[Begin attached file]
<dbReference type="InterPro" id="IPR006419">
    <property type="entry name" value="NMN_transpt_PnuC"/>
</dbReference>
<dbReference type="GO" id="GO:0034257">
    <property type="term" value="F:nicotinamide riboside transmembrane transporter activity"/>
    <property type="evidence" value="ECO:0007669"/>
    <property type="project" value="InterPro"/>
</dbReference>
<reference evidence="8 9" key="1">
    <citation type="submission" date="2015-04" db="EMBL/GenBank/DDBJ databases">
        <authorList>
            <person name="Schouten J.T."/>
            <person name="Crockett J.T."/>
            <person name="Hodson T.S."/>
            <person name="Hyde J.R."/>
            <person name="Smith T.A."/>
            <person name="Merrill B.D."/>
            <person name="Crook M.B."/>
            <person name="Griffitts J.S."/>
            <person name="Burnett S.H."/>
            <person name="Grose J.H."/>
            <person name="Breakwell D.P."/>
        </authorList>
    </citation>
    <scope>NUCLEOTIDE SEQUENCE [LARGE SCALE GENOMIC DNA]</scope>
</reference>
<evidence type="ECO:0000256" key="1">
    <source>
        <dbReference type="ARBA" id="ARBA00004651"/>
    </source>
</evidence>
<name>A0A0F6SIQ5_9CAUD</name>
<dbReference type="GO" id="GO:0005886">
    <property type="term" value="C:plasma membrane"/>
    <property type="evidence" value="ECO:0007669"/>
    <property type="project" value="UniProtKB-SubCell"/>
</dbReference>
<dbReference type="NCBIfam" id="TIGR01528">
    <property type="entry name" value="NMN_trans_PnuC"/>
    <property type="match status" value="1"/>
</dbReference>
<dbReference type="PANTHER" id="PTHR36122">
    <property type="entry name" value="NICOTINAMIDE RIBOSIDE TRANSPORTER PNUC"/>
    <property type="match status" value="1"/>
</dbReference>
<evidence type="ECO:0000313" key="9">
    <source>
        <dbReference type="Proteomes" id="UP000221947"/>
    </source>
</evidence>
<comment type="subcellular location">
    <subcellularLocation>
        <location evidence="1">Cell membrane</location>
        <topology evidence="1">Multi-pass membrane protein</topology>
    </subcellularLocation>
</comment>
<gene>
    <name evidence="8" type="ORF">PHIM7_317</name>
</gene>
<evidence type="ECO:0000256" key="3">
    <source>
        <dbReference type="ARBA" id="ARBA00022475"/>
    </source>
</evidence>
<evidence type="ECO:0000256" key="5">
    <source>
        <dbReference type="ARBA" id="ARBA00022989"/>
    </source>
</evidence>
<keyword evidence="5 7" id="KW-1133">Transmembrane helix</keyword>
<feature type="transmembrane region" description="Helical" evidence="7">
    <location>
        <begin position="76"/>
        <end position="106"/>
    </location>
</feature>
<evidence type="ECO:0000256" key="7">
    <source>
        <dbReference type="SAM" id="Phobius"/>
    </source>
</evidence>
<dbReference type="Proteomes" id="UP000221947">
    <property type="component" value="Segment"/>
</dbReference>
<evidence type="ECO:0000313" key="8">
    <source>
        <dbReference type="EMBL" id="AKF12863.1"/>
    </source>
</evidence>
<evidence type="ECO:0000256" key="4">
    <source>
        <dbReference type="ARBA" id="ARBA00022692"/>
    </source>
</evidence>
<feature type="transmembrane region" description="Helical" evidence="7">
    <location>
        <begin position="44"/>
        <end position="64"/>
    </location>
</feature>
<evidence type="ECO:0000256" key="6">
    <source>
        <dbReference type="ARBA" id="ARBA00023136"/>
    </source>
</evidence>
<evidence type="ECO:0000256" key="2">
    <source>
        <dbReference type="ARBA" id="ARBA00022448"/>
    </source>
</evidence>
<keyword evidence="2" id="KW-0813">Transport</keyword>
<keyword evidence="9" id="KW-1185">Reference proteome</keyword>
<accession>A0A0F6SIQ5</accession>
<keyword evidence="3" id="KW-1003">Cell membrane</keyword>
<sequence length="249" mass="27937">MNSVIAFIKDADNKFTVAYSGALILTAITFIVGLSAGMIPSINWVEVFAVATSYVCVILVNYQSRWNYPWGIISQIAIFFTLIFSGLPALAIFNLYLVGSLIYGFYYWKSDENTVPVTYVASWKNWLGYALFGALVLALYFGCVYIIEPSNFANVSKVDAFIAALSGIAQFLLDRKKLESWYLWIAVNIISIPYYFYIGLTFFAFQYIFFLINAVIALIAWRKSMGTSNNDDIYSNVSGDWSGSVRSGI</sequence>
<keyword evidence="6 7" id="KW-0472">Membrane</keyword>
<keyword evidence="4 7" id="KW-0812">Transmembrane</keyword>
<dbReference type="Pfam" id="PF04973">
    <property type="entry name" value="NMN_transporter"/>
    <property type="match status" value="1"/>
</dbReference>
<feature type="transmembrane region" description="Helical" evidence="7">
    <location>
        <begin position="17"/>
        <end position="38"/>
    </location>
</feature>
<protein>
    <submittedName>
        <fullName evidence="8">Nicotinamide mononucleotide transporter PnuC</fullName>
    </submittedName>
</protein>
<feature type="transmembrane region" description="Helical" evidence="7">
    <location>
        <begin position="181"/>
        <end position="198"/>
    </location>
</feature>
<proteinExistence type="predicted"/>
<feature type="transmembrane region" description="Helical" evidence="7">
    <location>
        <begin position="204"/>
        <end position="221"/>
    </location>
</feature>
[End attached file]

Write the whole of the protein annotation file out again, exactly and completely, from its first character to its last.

<dbReference type="InterPro" id="IPR006419">
    <property type="entry name" value="NMN_transpt_PnuC"/>
</dbReference>
<dbReference type="GO" id="GO:0034257">
    <property type="term" value="F:nicotinamide riboside transmembrane transporter activity"/>
    <property type="evidence" value="ECO:0007669"/>
    <property type="project" value="InterPro"/>
</dbReference>
<reference evidence="8 9" key="1">
    <citation type="submission" date="2015-04" db="EMBL/GenBank/DDBJ databases">
        <authorList>
            <person name="Schouten J.T."/>
            <person name="Crockett J.T."/>
            <person name="Hodson T.S."/>
            <person name="Hyde J.R."/>
            <person name="Smith T.A."/>
            <person name="Merrill B.D."/>
            <person name="Crook M.B."/>
            <person name="Griffitts J.S."/>
            <person name="Burnett S.H."/>
            <person name="Grose J.H."/>
            <person name="Breakwell D.P."/>
        </authorList>
    </citation>
    <scope>NUCLEOTIDE SEQUENCE [LARGE SCALE GENOMIC DNA]</scope>
</reference>
<evidence type="ECO:0000256" key="1">
    <source>
        <dbReference type="ARBA" id="ARBA00004651"/>
    </source>
</evidence>
<name>A0A0F6SIQ5_9CAUD</name>
<dbReference type="GO" id="GO:0005886">
    <property type="term" value="C:plasma membrane"/>
    <property type="evidence" value="ECO:0007669"/>
    <property type="project" value="UniProtKB-SubCell"/>
</dbReference>
<dbReference type="NCBIfam" id="TIGR01528">
    <property type="entry name" value="NMN_trans_PnuC"/>
    <property type="match status" value="1"/>
</dbReference>
<dbReference type="PANTHER" id="PTHR36122">
    <property type="entry name" value="NICOTINAMIDE RIBOSIDE TRANSPORTER PNUC"/>
    <property type="match status" value="1"/>
</dbReference>
<evidence type="ECO:0000313" key="9">
    <source>
        <dbReference type="Proteomes" id="UP000221947"/>
    </source>
</evidence>
<comment type="subcellular location">
    <subcellularLocation>
        <location evidence="1">Cell membrane</location>
        <topology evidence="1">Multi-pass membrane protein</topology>
    </subcellularLocation>
</comment>
<gene>
    <name evidence="8" type="ORF">PHIM7_317</name>
</gene>
<evidence type="ECO:0000256" key="3">
    <source>
        <dbReference type="ARBA" id="ARBA00022475"/>
    </source>
</evidence>
<evidence type="ECO:0000256" key="5">
    <source>
        <dbReference type="ARBA" id="ARBA00022989"/>
    </source>
</evidence>
<keyword evidence="5 7" id="KW-1133">Transmembrane helix</keyword>
<feature type="transmembrane region" description="Helical" evidence="7">
    <location>
        <begin position="76"/>
        <end position="106"/>
    </location>
</feature>
<evidence type="ECO:0000256" key="7">
    <source>
        <dbReference type="SAM" id="Phobius"/>
    </source>
</evidence>
<dbReference type="Proteomes" id="UP000221947">
    <property type="component" value="Segment"/>
</dbReference>
<evidence type="ECO:0000313" key="8">
    <source>
        <dbReference type="EMBL" id="AKF12863.1"/>
    </source>
</evidence>
<evidence type="ECO:0000256" key="4">
    <source>
        <dbReference type="ARBA" id="ARBA00022692"/>
    </source>
</evidence>
<feature type="transmembrane region" description="Helical" evidence="7">
    <location>
        <begin position="44"/>
        <end position="64"/>
    </location>
</feature>
<evidence type="ECO:0000256" key="6">
    <source>
        <dbReference type="ARBA" id="ARBA00023136"/>
    </source>
</evidence>
<evidence type="ECO:0000256" key="2">
    <source>
        <dbReference type="ARBA" id="ARBA00022448"/>
    </source>
</evidence>
<keyword evidence="2" id="KW-0813">Transport</keyword>
<keyword evidence="9" id="KW-1185">Reference proteome</keyword>
<accession>A0A0F6SIQ5</accession>
<keyword evidence="3" id="KW-1003">Cell membrane</keyword>
<sequence length="249" mass="27937">MNSVIAFIKDADNKFTVAYSGALILTAITFIVGLSAGMIPSINWVEVFAVATSYVCVILVNYQSRWNYPWGIISQIAIFFTLIFSGLPALAIFNLYLVGSLIYGFYYWKSDENTVPVTYVASWKNWLGYALFGALVLALYFGCVYIIEPSNFANVSKVDAFIAALSGIAQFLLDRKKLESWYLWIAVNIISIPYYFYIGLTFFAFQYIFFLINAVIALIAWRKSMGTSNNDDIYSNVSGDWSGSVRSGI</sequence>
<keyword evidence="6 7" id="KW-0472">Membrane</keyword>
<keyword evidence="4 7" id="KW-0812">Transmembrane</keyword>
<dbReference type="Pfam" id="PF04973">
    <property type="entry name" value="NMN_transporter"/>
    <property type="match status" value="1"/>
</dbReference>
<feature type="transmembrane region" description="Helical" evidence="7">
    <location>
        <begin position="17"/>
        <end position="38"/>
    </location>
</feature>
<protein>
    <submittedName>
        <fullName evidence="8">Nicotinamide mononucleotide transporter PnuC</fullName>
    </submittedName>
</protein>
<feature type="transmembrane region" description="Helical" evidence="7">
    <location>
        <begin position="181"/>
        <end position="198"/>
    </location>
</feature>
<proteinExistence type="predicted"/>
<feature type="transmembrane region" description="Helical" evidence="7">
    <location>
        <begin position="204"/>
        <end position="221"/>
    </location>
</feature>